The Cubs, it should be noted, have not violated any MLB rules. Teams are not required to promote or demote any player based on others' evaluations of his performance; that decision is left solely up to the club. Regardless of how the team fares in the first two weeks of the season, the Cubs have seemingly decided that an extra year of team control is worth waiting 12 days for its top prospect to arrive.
The MLB season began last Sunday night, with the Cubs falling to the St. Louis Cardinals by a score of 3-0. Mr. Bryant's 12-day waiting period concludes this coming Friday - and if he makes his Major League debut at third base for the Cubs in Chicago on Saturday afternoon, now you'll know why.
University of Virginia Fraternity Plans to Sue Rolling Stone Over Retracted Article Alleging Gang Rape
Phi Kappa Psi, the University of Virginia (UVA) fraternity at the center of a controversial Rolling Stone article from November alleging that a female student was gang-raped by its members in its house, plans to sue the magazine for defamation.
The article, entitled "A Rape on Campus," was retracted after the release of a scathing report by the Columbia University Graduate School of Journalism. The Columbia report, which was commissioned by Rolling Stone, described the failure of the magazine's journalistic process and found that it did not engage in "basic, even routine journalistic practice." Specifically, the report concluded that the magazine failed to corroborate the alleged victim's story with any of her friends who were quoted in the article using pseudonyms, did not adequately seek to identify the alleged leader of the assault, and did not give the fraternity sufficient information to respond before publication.
As of this writing, Phi Kappa Psi has retained an attorney but has not yet taken any formal legal action. Experts believe that despite the damning Columbia report and the article's retraction, the fraternity will have a difficult time succeeding on its claim. In addition to allowing public examination of its social activities (which could be highly embarrassing), the fraternity will also need to demonstrate that the claims made in the article were "of and concerning it" as an entity, rather than just the unnamed individuals accused of actually committing the sexual assault. Further, if the fraternity is deemed to be a public entity rather than a private one, it will need to meet the heightened standard of actual malice - rather than just substandard journalism - to succeed on a defamation claim.
Swiss Art Dealer Charged With Fraud Over Alleged Undisclosed Multimillion Dollar Markup
Last year, Russian billionaire Dmitry Rybolovlev purchased an Amedeo Modigliani nude painting, "Nu Couché au Coussin Bleu," from American hedge fund manager Steve Cohen for $118 million... or so he thought.
Much to Mr. Rybolovlev's chagrin, he later learned that according to Mr. Cohen, the sale price was actually $93.5 million. Nine days after learning of the extreme price discrepancy, Mr. Rybololev filed a criminal complaint in Monaco against his supposed friend and art broker, Yves Bouvier of Switzerland, for fraud and money laundering.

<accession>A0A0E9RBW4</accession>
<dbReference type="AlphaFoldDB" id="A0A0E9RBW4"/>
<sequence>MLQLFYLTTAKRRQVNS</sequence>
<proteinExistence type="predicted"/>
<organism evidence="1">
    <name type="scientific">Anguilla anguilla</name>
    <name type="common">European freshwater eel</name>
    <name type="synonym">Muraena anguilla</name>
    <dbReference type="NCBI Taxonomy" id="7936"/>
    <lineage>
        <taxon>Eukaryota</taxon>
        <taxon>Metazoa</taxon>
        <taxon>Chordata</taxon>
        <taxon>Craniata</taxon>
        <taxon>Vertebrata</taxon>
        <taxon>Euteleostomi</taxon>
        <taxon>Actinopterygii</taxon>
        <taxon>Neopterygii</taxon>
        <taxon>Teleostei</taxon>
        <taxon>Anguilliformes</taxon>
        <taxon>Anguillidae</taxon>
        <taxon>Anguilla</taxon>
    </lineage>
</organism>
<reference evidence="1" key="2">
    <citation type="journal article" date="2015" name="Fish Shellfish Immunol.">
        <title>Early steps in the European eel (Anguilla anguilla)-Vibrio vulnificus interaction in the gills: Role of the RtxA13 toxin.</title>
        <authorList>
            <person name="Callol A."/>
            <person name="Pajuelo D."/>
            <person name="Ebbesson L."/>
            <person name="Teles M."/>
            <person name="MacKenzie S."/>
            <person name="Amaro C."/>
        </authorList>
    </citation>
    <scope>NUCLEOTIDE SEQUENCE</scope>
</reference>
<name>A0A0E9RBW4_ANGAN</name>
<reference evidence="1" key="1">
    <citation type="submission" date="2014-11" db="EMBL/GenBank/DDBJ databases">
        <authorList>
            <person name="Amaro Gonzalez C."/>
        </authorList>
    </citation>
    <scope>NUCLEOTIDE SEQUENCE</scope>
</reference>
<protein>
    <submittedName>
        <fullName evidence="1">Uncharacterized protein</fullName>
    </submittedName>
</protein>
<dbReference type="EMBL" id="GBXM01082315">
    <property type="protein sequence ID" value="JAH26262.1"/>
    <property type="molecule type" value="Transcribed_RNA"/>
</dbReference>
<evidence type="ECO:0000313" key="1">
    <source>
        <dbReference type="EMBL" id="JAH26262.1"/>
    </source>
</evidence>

Mr. Bouvier, whose relationship with Mr. Rybolovlev dates back to 2003 or 2004, heads a company that stores art, wine and other collectibles in giant climate-controlled warehouses, known as freeports, in Switzerland, Luxembourg and Singapore. Building upon his extensive connection to the art world, Mr. Bouvier also became an art broker/dealer and has sold a total of 40 works to Mr. Rybolovlev (and Cyprus-based trusts owned by his family) over the last decade.
According to the complaint, Mr. Rybolovlev and Mr. Bouvier developed a close friendship, with Mr. Bouvier attending numerous parties thrown by the Russian billionaire across the globe. Mr. Rybolovlev alleges that he entrusted the Swiss broker with handling the verification process and pricing of each work he purchased. He now alleges that Mr. Bouvier took advantage of this trusting relationship by falsifying documents to fraudulently disguise the painting's sale price and take a large cut for himself, on top of the agreed-upon sales commission of 2%.
In Monaco, aggrieved parties can file criminal complaints, which are then forwarded to the police for investigation. If the police establish that the claim is valid, judicial action is commenced. In a scene straight from a crime caper film, Mr. Rybolovlev invited Mr. Bouvier to "chat" regarding payment for the purchase of another painting. Upon arrival, he was arrested by 8 police officers and held on €10 million bail.
In addition to the issue with the Modigliani painting, Mr. Rybolovlev also allegedly discovered an even larger price discrepancy in his purchase of a Leonardo da Vinci painting the year before. In 2013, one of his family's trusts bought the Italian master's "Salvator Mundi" through Mr. Bouvier for $127.5 million. Only later did he discover that the seller received only $75 to $80 million, with Mr. Bouvier presumably pocketing the $45-50 million difference.
Mr. Bouvier asserts that he is not a personal friend of Mr. Rybolovlev and was never an agent or broker, but rather an independent art seller. The distinction is an important one, because the duty owed to a buyer by his representative in a sale is considerably greater than that owed by an independent seller. "I've never been a broker," Mr. Bouvier said, "my company was the seller [...] and the alleged commissions are not commissions but administrative costs."
Court Grants Injunction Preventing "Rampage" Jackson From Participating in Ultimate Fighting Championship Event
This week, a New Jersey state court judge granted a preliminary injunction preventing former Ultimate Fighting Championship (UFC) Light Heavyweight champion Quinton "Rampage" Jackson from making his planned return to UFC later this month, due to an existing contractual obligation to a rival promotion.